Updated: Oct 2, 2019
Difficulty: Family Hike
Distance: 4 miles
Time: 2.5 to 3 hours
Another wonderful weekend, another family hiking trip. This time I let my wife pick the place. Mrs. Agent K likes places with intriguing sights. That’s how we found ourselves headed to Mashamoquet Brook Start Park in CT. This park is known infamously as the spot where Connecticut’s last wolf was killed.
With a total elevation gain of under 400 feet and with multiple options to lengthen or shorten a hike, this a great option to get out with the family. This park seems rather forgotten. On a summer Sunday afternoon we only passed two other hikers (and another couple just starting out when we got back.) The trail starts at the ranger station on Wolf Den Road. The trailhead is behind the parking lot to the left. At the trailhead and each trail intersection there is a posted map.
The trail starts with a small incline and then passes through an old rock wall. At the top of the incline (hill is too strong a word), the trail tips down, and then goes back up again. It repeats this pattern for the majority of the hike. Throughout, there are a variety of spots where the kiddos will want to climb the rock formations and find spots to snack.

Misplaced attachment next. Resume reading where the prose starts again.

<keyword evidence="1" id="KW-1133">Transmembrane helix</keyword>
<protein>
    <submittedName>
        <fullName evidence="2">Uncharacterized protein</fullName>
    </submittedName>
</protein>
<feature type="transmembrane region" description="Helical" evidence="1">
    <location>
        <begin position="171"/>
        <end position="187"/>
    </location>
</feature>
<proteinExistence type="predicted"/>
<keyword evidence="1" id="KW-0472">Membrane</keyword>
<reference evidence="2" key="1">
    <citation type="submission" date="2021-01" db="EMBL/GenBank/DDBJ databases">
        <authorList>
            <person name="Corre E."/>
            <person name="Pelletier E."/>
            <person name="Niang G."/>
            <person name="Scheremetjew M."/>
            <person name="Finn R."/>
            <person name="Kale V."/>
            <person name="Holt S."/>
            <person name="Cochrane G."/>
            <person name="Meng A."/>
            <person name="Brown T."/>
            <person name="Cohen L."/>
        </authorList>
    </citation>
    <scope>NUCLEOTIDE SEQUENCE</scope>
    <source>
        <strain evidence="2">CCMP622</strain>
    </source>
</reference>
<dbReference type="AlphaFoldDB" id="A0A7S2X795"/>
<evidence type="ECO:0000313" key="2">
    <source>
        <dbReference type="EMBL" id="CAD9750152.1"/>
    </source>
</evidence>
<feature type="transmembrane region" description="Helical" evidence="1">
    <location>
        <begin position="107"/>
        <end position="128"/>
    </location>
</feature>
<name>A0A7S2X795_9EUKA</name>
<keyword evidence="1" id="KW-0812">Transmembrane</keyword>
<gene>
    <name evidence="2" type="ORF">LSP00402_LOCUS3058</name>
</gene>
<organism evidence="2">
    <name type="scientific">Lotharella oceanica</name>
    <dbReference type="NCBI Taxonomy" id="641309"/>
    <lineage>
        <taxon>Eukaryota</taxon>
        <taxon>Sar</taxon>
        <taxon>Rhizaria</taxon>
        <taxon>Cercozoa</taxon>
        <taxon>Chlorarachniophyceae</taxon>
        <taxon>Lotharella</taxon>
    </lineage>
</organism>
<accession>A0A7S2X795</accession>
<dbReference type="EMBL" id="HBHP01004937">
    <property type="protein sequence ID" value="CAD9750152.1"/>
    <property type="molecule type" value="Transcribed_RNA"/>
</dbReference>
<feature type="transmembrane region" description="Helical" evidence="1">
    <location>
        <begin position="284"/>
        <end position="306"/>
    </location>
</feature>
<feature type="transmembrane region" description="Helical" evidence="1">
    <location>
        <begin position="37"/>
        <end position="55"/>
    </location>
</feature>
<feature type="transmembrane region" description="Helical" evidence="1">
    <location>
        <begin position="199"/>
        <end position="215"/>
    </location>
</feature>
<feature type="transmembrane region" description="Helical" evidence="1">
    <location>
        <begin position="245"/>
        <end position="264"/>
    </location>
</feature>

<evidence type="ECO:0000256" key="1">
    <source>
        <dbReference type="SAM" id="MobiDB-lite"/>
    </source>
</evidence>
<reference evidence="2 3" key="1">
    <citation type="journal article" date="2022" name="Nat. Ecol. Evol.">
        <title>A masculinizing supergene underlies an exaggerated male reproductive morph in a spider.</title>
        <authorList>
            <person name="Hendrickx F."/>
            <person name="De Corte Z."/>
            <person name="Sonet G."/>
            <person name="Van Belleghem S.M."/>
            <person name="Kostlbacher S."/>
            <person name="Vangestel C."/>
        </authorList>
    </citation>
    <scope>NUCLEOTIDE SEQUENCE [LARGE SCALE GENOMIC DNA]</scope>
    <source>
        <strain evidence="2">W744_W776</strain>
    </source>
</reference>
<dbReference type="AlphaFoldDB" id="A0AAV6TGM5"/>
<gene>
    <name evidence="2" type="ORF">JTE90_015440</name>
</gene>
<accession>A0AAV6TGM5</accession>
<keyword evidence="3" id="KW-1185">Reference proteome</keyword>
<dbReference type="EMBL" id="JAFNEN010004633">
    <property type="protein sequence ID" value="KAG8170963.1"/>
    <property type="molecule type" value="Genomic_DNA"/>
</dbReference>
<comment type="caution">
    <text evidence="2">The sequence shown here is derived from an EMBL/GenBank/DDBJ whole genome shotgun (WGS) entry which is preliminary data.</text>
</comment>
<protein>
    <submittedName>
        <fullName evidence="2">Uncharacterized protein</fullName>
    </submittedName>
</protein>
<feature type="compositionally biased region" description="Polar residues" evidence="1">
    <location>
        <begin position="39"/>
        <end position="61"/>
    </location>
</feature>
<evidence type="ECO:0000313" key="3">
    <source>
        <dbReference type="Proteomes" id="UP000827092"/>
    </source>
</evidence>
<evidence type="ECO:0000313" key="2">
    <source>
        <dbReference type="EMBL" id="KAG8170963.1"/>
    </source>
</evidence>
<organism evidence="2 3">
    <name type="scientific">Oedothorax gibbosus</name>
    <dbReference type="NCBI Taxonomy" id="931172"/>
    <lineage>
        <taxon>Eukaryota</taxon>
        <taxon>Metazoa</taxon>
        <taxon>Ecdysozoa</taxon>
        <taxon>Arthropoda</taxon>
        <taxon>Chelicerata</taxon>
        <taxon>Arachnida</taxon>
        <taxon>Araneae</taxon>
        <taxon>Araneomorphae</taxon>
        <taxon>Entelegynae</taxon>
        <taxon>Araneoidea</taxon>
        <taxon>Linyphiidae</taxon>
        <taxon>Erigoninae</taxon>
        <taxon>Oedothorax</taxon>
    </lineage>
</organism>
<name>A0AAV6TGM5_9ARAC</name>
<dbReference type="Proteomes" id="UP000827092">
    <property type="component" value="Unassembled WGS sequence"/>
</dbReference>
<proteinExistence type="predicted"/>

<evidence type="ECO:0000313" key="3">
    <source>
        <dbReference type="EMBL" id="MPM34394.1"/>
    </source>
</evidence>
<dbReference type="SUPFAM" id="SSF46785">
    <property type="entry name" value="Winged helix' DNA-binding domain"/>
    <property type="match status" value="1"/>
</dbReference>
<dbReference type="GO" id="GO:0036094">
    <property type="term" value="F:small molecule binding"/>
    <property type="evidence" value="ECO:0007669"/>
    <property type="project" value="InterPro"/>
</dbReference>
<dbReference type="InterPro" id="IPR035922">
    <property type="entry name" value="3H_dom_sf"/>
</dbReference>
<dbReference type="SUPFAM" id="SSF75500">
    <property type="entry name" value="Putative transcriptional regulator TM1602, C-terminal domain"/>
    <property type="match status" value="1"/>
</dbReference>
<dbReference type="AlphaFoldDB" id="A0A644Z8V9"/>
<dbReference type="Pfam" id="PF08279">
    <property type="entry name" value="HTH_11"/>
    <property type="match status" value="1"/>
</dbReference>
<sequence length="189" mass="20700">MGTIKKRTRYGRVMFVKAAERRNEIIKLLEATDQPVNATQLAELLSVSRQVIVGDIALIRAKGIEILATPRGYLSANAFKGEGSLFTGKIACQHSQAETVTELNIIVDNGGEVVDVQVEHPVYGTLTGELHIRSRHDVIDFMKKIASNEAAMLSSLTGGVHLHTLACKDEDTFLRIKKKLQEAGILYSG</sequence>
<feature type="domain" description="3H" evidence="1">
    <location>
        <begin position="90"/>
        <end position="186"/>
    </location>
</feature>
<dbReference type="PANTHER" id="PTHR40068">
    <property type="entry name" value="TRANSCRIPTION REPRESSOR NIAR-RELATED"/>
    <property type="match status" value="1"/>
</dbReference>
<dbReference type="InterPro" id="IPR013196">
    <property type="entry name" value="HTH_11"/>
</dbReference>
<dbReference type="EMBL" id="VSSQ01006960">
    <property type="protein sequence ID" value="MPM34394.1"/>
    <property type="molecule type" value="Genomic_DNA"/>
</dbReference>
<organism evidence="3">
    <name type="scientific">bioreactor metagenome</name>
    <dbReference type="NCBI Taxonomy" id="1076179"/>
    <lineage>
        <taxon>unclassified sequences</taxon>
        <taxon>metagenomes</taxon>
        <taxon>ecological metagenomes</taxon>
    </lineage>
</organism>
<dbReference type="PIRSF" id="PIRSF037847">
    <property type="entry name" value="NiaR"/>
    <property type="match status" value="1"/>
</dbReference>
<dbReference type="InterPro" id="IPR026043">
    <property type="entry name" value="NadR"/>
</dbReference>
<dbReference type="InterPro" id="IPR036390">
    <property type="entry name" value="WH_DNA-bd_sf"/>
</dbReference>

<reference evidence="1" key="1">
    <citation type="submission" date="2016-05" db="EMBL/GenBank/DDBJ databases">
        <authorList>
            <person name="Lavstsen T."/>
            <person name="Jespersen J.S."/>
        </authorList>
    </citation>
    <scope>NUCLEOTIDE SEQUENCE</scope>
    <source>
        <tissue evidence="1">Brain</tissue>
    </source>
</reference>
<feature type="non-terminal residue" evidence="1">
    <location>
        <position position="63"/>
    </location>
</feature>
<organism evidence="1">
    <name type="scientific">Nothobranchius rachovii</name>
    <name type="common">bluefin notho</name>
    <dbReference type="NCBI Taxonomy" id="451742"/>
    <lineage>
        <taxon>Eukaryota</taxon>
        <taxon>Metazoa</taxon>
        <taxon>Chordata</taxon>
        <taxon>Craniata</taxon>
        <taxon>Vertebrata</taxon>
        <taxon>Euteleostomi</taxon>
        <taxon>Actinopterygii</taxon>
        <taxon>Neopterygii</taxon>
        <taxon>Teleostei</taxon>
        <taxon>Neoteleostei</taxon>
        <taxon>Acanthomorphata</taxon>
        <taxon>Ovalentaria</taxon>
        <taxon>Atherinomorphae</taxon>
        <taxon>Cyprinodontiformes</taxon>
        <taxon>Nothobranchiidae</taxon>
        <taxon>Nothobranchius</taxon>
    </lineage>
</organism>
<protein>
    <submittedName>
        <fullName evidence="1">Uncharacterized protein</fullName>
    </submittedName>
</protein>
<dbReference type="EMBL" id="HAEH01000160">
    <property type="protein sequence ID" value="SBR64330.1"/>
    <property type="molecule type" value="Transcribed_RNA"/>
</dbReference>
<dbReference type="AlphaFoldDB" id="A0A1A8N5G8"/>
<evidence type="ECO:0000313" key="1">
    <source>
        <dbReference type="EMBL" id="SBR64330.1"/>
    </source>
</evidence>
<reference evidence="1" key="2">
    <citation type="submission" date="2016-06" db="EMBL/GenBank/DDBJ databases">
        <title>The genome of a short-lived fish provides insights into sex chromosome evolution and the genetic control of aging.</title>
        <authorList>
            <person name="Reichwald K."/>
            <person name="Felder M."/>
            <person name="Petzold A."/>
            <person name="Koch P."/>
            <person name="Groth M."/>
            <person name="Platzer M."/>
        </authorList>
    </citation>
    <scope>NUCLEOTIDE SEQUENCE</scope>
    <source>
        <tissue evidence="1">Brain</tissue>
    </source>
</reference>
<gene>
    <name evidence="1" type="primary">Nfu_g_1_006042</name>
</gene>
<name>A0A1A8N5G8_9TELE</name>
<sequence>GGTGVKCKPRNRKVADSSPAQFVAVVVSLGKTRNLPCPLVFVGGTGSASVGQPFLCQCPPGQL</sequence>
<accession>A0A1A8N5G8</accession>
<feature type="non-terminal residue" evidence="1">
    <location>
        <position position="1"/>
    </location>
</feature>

Slightly over a mile in you will come to the first named attraction: Indian Chair. This rock looks very much like a king’s throne and overlooks the nearby valley. Careful though: when we were there poison ivy was all around the edge of the clearing. Actually, poison ivy was in most places along the side of the trail.
Continuing on and past the intersection with Horse Trail, the rock ledges start having small caves. After a rather long climb up a particularly rocky ledge, you’ll reach the Wolf’s Den. There is a plaque detailing the actions of that fateful day. The cave is rather small, perhaps only 15 feet deep. A tenth of a mile later and up some rock stairs is Table Rock. Long, flat, and square this piece of granite encourages hikers to stop and rest.
Eventually the trail continues on through remnants of the former farms that dotted the landscape. We passed numerous rock walls and an old well. The trail loops around a kid’s campground then ends at the driveway to the ranger’s station.
Having never been there before it was worth the hour drive. I would recommend this State Park to any family looking for a hiking day trip. The entire trip was within the tree-line so no viewpoints. For experienced hikers, the ledges will seem more a warm up than an actual challenge. But young ones will enjoy climbing on and in the rocks.
Overall rating: B.